It all began with a love for macarons and certain dissatisfaction with the ‘stale’ desserts served in the typical Sydney café.
Tucked away in a small space behind a Northern suburb cafe like a well-kept secret, the kitchen of Art Plate by Ike Malada is filled with the rich aroma of coffee buttercream and the sounds of patissiers piping, cutting and mixing their way, with methodical precision, into trays upon trays of uniform desserts.
This is the workspace led by head patissier, Ike Malada, who also happens to be the mother of Masterchef Australia Season 7 ‘Dessert King’, Reynold Poernomo. Observing her smiling, easygoing demeanour sharpen into intent, considered efficiency around the kitchen, it comes, really, as little surprise.
Despite decades of experience in the food industry, this is Ike’s first venture into desserts and she is largely self-taught. In the three years since she first began creating desserts in the family home, Art Plate has developed into a busy wholesale business, supplying primarily to Oliver Brown café chains, as well as for smaller cafes, and for private events and functions. Unfortunately, there is no storefront.
Reynold is her youngest son of three. Older brother Arnold has already made a name for himself in Indonesia’s culinary scene, and Ike’s oldest son, Ronald currently serves as Art Plate’s director, though his duties appear to extend from answering emails, to being a regular member of the dessert-making team. Asked where he usually spends time in the Art Plate kitchen, Reynold points wryly to the washing up station.
While Reynold’s Masterchef creations and dessert interests centre around creating his own, largely component-based fine dining dessert, Ike’s food philosophy at Art Plate has revolved around reinterpreting the sophisticated presentation and interesting form of fine dining dessert into more accessible, mid-tier ‘food fashion’ desserts, with a hint of gold.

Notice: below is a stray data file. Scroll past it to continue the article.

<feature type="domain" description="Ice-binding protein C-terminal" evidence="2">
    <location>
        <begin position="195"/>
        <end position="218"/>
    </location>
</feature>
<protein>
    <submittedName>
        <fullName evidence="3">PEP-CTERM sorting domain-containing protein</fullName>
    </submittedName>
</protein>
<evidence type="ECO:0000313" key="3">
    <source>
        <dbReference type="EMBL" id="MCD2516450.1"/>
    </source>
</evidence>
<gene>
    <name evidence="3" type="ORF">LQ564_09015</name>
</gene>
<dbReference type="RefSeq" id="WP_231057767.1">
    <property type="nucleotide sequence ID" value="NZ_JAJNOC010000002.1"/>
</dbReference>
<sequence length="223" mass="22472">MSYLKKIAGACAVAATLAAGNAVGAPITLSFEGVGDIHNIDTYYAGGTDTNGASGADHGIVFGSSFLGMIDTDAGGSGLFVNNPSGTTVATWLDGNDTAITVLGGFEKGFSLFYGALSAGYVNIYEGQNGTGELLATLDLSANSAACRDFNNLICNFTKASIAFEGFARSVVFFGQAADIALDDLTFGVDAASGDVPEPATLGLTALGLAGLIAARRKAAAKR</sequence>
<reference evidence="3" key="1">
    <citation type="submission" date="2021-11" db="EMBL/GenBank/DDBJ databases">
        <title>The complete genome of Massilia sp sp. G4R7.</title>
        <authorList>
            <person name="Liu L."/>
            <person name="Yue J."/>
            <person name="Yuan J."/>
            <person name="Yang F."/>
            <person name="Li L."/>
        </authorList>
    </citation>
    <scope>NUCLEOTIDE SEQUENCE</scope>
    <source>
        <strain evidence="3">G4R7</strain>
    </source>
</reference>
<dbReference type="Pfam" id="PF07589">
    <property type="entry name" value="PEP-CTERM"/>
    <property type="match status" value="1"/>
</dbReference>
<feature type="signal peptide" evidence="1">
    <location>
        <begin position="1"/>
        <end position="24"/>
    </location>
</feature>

The high demand for Art Plate’s desserts has resulted in a hard, often punishing schedule for its staff, particularly because everything is hand-made.
“She’s quite a perfectionist,” Reynold says. “And I see that tendency in myself at times.”
Hearing about six day work weeks and many all-nighters pulled to keep up with orders, you can understand why Ike had misgivings about her children following in her footsteps, though she smiles widely now when asked about Reynold following her into the dessert world. She was, after all, the person to teach him how to make a pannacotta, which was Reynold’s first foray into the dessert world after watching Adriano Zumbo in the first season of Masterchef. The dish she remembers Reynold making for her most recently, however, is a scallop dish.
It seems fitting to begin with Art Plate’s macarons, Ike’s favourite dessert. The flavour combinations of Art Plate’s macarons don’t quite rock the boat, but the reliable usual suspects are all present and skilfully rendered. The light beige salted caramel is designed to maximise the punch of lightly salted sweetness in the filling, while the light pink strawberry macaron also featured a yoghurt-like tang that cut through the sweetness. I also picked up a green tea-like note in the meringue of the green macaron, which featured a refreshing citrus centre for those who prefer fruity flavours. And of course, you can’t go past the creamy coffee filling in the speckled coffee macaron.